Vermont, which is the second smallest state in the United States by population, has formed a working group that consists of agencies with a goal towards studying blockchain technology.
This was announced by Vermont’s attorney general TJ Donovan, who said that the blockchain working group would kick off work next year in January. The working group, which will search for input from stakeholders, blockchain associations, and other experts in the industry, will be made up of four state agencies, namely the Agency of Commerce and Community Development, the Secretary of State, the Department of Financial Regulation, and the Office of the Attorney General.
“In an era of persistent data hacks, security breaches, and online activity, exploring new and innovative ways to protect our data is essential. And, we must strive to balance economic opportunity with consumer protection,” Donovan said in a statement.
The responsibilities of the working group will include determining whether blockchain-specific legislation will be necessary. In addition, the working group will be required to identify the challenges concerns, and opportunities that distributed ledger technology may present for the state of Vermont as well as finding the best way to protect consumers who may use the technology or be affected by it.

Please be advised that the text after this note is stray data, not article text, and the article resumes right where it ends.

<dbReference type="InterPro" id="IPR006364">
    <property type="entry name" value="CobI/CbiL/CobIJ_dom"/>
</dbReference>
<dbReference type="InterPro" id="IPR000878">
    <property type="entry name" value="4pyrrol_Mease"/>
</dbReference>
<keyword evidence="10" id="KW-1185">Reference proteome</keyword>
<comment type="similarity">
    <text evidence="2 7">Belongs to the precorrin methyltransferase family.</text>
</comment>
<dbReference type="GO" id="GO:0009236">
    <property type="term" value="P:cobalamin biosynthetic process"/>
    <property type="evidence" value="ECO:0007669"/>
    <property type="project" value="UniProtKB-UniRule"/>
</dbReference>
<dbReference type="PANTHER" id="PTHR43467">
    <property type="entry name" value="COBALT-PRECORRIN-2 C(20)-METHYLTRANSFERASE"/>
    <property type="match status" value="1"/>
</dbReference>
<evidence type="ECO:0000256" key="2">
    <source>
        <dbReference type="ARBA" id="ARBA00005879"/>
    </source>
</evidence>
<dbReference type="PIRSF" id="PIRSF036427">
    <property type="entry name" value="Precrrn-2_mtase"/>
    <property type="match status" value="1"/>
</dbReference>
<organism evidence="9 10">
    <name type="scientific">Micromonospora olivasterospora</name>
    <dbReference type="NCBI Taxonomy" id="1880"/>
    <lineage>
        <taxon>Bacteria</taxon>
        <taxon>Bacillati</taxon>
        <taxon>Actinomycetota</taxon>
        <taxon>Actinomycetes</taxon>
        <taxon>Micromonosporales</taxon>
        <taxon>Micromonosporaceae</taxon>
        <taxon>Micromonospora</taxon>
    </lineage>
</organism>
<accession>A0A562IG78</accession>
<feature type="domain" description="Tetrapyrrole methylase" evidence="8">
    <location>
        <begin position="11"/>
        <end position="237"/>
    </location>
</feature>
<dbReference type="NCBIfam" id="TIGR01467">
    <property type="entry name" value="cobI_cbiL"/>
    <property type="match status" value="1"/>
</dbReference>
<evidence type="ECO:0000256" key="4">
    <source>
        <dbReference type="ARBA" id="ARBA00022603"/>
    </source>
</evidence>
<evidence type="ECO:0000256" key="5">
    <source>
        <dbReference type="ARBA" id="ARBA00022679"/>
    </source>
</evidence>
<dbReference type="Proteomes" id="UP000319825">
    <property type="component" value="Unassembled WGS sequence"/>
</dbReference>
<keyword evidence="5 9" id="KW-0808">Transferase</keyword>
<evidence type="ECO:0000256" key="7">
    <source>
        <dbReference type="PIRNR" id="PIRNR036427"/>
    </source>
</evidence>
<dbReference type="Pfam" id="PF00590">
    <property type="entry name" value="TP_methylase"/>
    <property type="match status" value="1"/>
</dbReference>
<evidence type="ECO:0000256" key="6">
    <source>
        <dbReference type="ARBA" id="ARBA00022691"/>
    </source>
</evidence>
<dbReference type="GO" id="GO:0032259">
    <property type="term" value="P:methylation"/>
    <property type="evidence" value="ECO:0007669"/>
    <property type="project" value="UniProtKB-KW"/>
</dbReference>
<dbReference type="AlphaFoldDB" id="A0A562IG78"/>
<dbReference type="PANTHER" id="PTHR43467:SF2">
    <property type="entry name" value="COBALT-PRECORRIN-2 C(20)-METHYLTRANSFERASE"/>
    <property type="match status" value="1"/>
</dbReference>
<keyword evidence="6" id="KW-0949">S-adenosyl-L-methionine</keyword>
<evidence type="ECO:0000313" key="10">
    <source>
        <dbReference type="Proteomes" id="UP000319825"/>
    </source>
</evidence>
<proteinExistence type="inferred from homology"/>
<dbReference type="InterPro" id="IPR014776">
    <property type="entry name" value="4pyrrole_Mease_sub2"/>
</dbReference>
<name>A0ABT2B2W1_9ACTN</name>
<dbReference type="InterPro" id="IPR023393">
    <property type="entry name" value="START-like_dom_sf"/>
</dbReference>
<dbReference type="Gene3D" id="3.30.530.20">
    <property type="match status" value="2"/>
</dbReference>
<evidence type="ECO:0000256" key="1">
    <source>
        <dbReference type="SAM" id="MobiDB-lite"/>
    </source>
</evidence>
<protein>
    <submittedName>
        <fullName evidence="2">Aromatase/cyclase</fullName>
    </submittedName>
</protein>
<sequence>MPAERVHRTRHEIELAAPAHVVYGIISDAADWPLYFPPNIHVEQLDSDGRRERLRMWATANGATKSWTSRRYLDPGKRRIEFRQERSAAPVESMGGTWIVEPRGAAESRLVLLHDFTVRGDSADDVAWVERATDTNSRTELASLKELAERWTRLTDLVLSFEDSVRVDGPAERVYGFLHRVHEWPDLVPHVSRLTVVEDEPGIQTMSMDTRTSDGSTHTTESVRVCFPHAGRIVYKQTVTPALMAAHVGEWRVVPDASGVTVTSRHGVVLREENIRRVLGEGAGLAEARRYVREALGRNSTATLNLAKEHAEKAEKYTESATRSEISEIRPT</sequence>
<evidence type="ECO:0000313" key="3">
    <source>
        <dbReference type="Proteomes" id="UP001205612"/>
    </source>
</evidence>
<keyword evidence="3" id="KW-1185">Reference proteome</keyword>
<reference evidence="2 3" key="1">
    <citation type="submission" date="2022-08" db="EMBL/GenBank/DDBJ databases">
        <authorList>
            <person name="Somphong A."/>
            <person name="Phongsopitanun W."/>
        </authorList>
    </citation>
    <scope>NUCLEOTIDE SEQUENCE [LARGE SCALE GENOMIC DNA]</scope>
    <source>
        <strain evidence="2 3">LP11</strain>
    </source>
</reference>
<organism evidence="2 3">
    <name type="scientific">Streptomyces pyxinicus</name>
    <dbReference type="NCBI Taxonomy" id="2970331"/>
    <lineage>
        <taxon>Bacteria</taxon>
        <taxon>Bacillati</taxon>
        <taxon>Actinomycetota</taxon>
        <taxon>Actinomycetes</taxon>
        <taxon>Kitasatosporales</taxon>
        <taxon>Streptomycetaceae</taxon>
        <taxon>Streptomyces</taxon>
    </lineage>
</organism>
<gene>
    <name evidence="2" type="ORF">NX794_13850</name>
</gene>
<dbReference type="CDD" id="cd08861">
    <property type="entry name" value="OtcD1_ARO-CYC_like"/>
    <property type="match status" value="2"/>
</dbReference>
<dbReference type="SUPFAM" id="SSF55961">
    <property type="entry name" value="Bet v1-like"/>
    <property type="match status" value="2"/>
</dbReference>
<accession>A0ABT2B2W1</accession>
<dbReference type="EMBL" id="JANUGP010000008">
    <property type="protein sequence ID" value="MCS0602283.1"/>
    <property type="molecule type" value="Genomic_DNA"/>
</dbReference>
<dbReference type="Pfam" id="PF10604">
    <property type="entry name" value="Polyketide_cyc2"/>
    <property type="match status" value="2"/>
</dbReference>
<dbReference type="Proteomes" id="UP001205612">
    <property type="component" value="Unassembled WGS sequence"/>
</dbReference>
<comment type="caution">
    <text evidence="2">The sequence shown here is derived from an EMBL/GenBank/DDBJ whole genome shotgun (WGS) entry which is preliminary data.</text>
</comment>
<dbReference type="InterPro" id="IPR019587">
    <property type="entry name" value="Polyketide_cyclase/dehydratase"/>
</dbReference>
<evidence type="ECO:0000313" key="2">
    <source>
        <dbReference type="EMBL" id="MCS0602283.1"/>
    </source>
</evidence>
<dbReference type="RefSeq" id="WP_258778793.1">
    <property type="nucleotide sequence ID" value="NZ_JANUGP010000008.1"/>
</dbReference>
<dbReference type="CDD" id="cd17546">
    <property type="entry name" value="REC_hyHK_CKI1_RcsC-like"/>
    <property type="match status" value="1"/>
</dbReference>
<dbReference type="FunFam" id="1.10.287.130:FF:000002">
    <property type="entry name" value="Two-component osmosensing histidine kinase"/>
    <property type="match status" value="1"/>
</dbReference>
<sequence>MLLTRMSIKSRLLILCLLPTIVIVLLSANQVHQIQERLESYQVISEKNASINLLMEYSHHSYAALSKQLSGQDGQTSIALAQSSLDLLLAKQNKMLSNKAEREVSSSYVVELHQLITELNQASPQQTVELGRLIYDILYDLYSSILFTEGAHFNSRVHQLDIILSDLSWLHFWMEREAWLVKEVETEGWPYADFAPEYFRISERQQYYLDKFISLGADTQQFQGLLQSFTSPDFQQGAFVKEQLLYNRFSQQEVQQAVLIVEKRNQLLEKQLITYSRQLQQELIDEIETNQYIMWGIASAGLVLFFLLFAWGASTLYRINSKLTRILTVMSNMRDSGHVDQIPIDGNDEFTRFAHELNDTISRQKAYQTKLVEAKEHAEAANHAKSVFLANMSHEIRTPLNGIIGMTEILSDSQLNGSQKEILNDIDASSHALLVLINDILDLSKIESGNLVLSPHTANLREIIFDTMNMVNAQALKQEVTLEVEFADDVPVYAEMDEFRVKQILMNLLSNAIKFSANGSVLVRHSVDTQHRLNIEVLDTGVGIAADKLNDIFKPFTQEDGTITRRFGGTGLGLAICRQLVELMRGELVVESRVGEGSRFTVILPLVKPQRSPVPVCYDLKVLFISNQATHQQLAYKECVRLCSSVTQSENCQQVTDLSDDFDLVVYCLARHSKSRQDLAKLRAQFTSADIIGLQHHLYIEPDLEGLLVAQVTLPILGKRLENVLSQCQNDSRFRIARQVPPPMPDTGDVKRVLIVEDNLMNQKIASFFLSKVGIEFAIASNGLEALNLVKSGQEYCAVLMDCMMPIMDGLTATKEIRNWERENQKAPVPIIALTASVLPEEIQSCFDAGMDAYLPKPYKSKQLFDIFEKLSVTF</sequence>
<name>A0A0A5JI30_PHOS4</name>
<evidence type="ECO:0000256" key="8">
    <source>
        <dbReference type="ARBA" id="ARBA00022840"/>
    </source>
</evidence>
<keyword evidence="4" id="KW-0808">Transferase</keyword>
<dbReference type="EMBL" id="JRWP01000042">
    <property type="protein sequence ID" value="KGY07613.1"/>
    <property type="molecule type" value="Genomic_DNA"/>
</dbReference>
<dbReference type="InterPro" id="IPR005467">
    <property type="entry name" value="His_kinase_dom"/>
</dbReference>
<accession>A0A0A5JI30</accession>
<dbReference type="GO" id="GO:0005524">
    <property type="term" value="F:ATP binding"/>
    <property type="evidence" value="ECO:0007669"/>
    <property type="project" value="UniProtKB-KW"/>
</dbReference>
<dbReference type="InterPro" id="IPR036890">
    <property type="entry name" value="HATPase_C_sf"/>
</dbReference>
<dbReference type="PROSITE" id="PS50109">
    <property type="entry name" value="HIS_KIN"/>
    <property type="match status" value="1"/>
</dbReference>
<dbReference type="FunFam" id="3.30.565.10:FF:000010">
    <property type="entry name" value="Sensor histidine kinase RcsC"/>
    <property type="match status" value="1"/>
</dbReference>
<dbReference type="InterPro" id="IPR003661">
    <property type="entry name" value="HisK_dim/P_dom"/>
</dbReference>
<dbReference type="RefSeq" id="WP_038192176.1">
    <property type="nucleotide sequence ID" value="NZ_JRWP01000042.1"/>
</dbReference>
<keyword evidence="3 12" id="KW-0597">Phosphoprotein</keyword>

Donovan also observed that one of the most likely use-cases for blockchain tech in the state would have something to do with tracking agricultural products meant for human consumption to ensure their safety.
“I think food is a big one – tracking where food is coming from, all the way from farm to table. Whether or not we’re looking at a potential marijuana industry in this state, to make sure that it’s safe, that it’s not going to impact public health or the public. So, it really gives you, I think, security, in tracking back where things went,” he said.
Earlier this year, the governor of Vermont signed into a law a bill that sought to enhance the adoption of distributed ledger technology in the state and allow blockchain startups to flourish.
The piece of legislation, which became law on May 30 this year, had also called for a study to be conducted with a goal of determining how blockchain applications could be harnessed to benefit Vermont’s economy.
Last August, Vermont Governor Phil Scott also signed a bill that mandated a review of how blockchain technology could be used in public records. At the same time, he observed that the legislation supporting the use of distributed ledger technology would benefit taxpayers.
“This new legislation holds the promise of making government more efficient, cost effective, and ultimately saving Vermonters money,” he said.